The Iowa City Citizen, Wednesday, June 3, 1908
DR. FELLOWS CALLED
DIED EARLY YESTERDAY MORNING
HIS LIFE A NOTEWORTHY ONE
Beloved Pastor and Teacher – A Noted Temperance Worker and Religious Writer – A Man of the Highest Type
A feeling of sadness spread over the city yesterday morning when the word was passed around that early, in the morning the life of Dr. Stephen Norris Fellows had ended. The news was communicated to points more distant speedily and there again was sorrow that the life of one so good had ceased to be.
Last Saturday Dr. Fellows was receiving the congratulations of his friends at having reached his seventy-eighth birthday. Though he had not been in the best of health this spring he had nevertheless been active and the past three weeks the Methodist Church had practically been in his charge as Dr. Clark, the pastor, was absent from the city and in that time Dr. Fellows had preached in the church and conducted several funerals and also had officiated in a ceremony of marriage. Thus his life ended in the work, which he had spent his life, that of an earnest Christian advocate.
The immediate cause of death was diabetes.
A Varied Life.
“Dr. Fellows was great, not in one line, but in many,” said one who knew him closely. “His work in temperance lines is pre-eminent. As a speaker and writer he upheld the cause and served in the capacity as President of the Temperance Alliance and Anti-Saloon League.
“As a teacher he has an enviable record. Upon his graduation from college in 1854 he was elected to a position in Cornell College and remained there until 1860. He spent seven years as a pastor thereafter and in 1867 he was unanimously chosen Principal of the Normal Department in the State University. Here he spent twenty years of notable work.
“His record in the Church is indeed unique. He joined the Upper Iowa Conference at its organization in 1856 and at the celebration of the semi-centennial of the conference in Maquoketa in 1906 he gave the semi-centennial address. He also wrote the history of the Upper Iowa Conference, which is the best conference history ever written and stands as a remarkable monument to him and is a treasure for the conference. He was personally acquainted with every bishop at the Church prior to the general election recently. He was seventy years in Sunday School and for sixty years was a teacher. He held charges in this conference in Dyersville, Tipton, Lyons, Marshalltown, Waterloo, Manchester, Toledo, Fayette and Grundy Center. At the time of his death he was agent of the conference fund.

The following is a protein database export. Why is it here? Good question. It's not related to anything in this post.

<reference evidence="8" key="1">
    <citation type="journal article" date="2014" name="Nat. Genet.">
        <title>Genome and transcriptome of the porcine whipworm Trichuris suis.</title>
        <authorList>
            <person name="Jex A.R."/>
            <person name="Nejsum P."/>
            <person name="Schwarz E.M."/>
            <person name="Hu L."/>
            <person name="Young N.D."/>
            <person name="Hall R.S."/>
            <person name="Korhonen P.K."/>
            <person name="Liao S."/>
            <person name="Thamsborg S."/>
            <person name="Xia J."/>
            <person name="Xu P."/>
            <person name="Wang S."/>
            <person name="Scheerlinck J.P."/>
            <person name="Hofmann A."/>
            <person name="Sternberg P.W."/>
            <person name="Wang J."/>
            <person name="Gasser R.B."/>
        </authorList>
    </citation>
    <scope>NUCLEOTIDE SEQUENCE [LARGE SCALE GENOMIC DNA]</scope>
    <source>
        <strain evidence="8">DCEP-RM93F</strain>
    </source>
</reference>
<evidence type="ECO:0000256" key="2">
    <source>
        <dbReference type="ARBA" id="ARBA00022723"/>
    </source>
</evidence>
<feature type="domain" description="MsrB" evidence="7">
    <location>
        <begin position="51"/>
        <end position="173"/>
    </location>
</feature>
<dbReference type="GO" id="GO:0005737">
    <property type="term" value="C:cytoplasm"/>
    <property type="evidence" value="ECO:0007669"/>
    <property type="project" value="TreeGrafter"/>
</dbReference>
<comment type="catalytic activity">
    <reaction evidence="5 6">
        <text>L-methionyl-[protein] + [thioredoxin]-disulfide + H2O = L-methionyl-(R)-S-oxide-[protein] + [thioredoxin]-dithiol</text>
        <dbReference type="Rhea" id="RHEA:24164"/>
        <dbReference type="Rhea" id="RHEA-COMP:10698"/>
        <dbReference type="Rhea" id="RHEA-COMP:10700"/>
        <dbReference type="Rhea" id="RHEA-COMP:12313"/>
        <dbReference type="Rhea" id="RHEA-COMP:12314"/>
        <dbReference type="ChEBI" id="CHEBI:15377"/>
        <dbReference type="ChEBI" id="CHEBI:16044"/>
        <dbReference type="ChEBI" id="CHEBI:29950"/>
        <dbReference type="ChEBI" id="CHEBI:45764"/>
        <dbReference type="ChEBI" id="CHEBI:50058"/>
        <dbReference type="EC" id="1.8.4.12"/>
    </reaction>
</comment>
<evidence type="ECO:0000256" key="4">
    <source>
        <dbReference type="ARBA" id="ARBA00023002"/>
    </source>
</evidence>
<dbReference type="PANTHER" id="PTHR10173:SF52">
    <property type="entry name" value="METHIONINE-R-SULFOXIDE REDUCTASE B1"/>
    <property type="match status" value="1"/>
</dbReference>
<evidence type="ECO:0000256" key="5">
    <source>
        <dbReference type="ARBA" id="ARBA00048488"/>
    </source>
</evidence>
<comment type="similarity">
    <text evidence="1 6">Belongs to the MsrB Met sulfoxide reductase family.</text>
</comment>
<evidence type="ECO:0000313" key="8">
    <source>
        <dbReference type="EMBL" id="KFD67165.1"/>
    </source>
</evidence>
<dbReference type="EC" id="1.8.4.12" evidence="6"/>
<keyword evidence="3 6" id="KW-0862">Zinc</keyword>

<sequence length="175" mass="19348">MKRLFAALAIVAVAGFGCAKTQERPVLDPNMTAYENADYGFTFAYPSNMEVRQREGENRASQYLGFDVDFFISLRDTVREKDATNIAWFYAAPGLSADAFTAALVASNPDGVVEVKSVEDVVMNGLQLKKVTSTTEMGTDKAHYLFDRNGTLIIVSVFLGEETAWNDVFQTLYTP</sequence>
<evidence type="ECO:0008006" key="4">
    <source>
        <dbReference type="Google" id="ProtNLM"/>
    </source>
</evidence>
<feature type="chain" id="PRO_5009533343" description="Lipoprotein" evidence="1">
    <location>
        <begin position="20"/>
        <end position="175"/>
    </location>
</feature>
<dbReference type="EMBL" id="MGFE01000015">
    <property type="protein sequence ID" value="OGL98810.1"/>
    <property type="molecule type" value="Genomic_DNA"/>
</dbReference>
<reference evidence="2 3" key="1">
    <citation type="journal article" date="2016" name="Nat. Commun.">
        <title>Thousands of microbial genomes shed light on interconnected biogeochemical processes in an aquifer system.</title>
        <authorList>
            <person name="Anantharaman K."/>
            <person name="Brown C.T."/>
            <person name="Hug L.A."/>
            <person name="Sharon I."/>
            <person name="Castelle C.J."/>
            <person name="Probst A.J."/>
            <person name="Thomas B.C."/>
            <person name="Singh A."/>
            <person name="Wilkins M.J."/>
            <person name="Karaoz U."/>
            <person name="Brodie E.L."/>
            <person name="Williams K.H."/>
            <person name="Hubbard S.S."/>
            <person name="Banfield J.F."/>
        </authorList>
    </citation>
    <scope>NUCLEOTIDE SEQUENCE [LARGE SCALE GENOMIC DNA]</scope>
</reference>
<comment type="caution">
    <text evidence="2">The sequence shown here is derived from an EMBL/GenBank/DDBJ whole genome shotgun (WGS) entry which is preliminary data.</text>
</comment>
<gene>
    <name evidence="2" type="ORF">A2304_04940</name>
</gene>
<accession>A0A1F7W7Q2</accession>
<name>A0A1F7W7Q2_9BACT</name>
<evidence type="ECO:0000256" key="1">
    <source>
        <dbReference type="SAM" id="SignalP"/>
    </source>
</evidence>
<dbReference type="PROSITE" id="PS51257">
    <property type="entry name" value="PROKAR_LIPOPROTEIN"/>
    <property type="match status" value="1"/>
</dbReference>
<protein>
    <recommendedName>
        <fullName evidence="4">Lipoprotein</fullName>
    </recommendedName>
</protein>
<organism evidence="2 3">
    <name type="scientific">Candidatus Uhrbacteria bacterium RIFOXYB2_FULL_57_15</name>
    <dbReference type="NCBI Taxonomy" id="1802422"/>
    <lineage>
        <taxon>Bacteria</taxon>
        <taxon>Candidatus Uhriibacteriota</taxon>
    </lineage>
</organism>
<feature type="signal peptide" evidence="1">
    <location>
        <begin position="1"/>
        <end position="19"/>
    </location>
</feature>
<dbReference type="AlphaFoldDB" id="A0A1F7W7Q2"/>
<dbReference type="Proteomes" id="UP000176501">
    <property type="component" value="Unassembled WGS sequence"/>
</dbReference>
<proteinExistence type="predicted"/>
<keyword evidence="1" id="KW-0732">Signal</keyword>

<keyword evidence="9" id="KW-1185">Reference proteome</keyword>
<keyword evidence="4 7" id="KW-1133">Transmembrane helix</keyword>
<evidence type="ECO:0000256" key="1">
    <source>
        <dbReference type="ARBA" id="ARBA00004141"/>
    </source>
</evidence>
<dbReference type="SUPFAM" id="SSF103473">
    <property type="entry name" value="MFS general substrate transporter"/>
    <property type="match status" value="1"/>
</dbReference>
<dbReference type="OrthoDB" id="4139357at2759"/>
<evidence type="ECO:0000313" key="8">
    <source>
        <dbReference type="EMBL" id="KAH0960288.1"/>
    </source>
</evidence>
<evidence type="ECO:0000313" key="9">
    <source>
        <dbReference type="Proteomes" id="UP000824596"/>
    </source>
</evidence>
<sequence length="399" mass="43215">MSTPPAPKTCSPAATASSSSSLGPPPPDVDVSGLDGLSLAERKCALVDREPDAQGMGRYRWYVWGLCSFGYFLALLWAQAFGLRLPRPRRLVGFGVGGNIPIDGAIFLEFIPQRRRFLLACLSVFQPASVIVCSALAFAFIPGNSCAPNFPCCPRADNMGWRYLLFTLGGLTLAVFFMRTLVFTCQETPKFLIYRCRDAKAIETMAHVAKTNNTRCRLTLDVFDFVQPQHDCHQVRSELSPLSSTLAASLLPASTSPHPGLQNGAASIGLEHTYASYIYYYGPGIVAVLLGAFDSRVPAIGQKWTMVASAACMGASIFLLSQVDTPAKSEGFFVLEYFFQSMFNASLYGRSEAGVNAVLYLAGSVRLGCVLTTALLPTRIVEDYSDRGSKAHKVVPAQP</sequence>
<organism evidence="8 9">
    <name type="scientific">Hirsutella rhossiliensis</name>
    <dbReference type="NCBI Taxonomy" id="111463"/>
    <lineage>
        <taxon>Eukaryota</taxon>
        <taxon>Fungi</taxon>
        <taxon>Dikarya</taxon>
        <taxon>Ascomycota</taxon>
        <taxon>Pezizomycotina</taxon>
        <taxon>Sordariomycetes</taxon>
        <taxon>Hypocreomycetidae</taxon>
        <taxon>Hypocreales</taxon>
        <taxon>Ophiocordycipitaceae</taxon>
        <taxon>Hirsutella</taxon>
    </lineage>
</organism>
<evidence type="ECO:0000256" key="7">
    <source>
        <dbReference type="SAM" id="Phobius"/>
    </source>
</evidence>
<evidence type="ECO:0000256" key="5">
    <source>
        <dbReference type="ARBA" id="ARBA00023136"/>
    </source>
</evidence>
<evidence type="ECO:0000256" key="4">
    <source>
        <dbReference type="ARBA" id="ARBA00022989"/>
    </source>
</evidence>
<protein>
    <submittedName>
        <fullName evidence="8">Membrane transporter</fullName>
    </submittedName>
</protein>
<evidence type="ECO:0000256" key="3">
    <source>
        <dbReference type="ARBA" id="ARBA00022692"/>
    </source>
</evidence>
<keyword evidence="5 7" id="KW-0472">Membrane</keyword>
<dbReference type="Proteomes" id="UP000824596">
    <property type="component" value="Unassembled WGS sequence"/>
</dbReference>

“While at Toledo he became interested in the Indians near that place and largely through his efforts the Indian Rights Association was formed and a training school was established for Indians with an endowment of $435,000 from Congress.”
This is enough to show that Dr. Fellows was indeed unique in his work accomplished but this does not tell all nor do him complete justice. His labors were always conducted in a high-minded manner, which did much to set a good example for those about him. He enjoyed to an exceptional degree the esteem of his neighbors and friends and was always interested in civic betterment. The local church owes him a great debt, as does the community in general. The completion of the beautiful new church was a great consolation to him.
His Family History.
Dr. Fellows was born in North Sandwich, New Hampshire. He was next to the youngest of a large family of children. Most of his childhood was spent in Dixon, Illinois, and his education was acquired with much personal privation. He was married in 1852 (1856 according to Jones County, Iowa records) to Miss Sarah Matson who now survives him. Of their six children, three are living, Albion N. in New York City, Olin S. in Middletown, New York and Ora N. Fellows of this city.
The funeral services will be in charge of Dr. Clark and will be held in the Methodist Church Friday afternoon at 2:30 o’clock. There will be several speakers, Dr. Parsons of Cornell College, Dr. Miller of Des Moines, Dean A. N. Currier, Reverend A. B. Leamer, and possibly others, who will say a few words with reference to their special relationship to the deceased.
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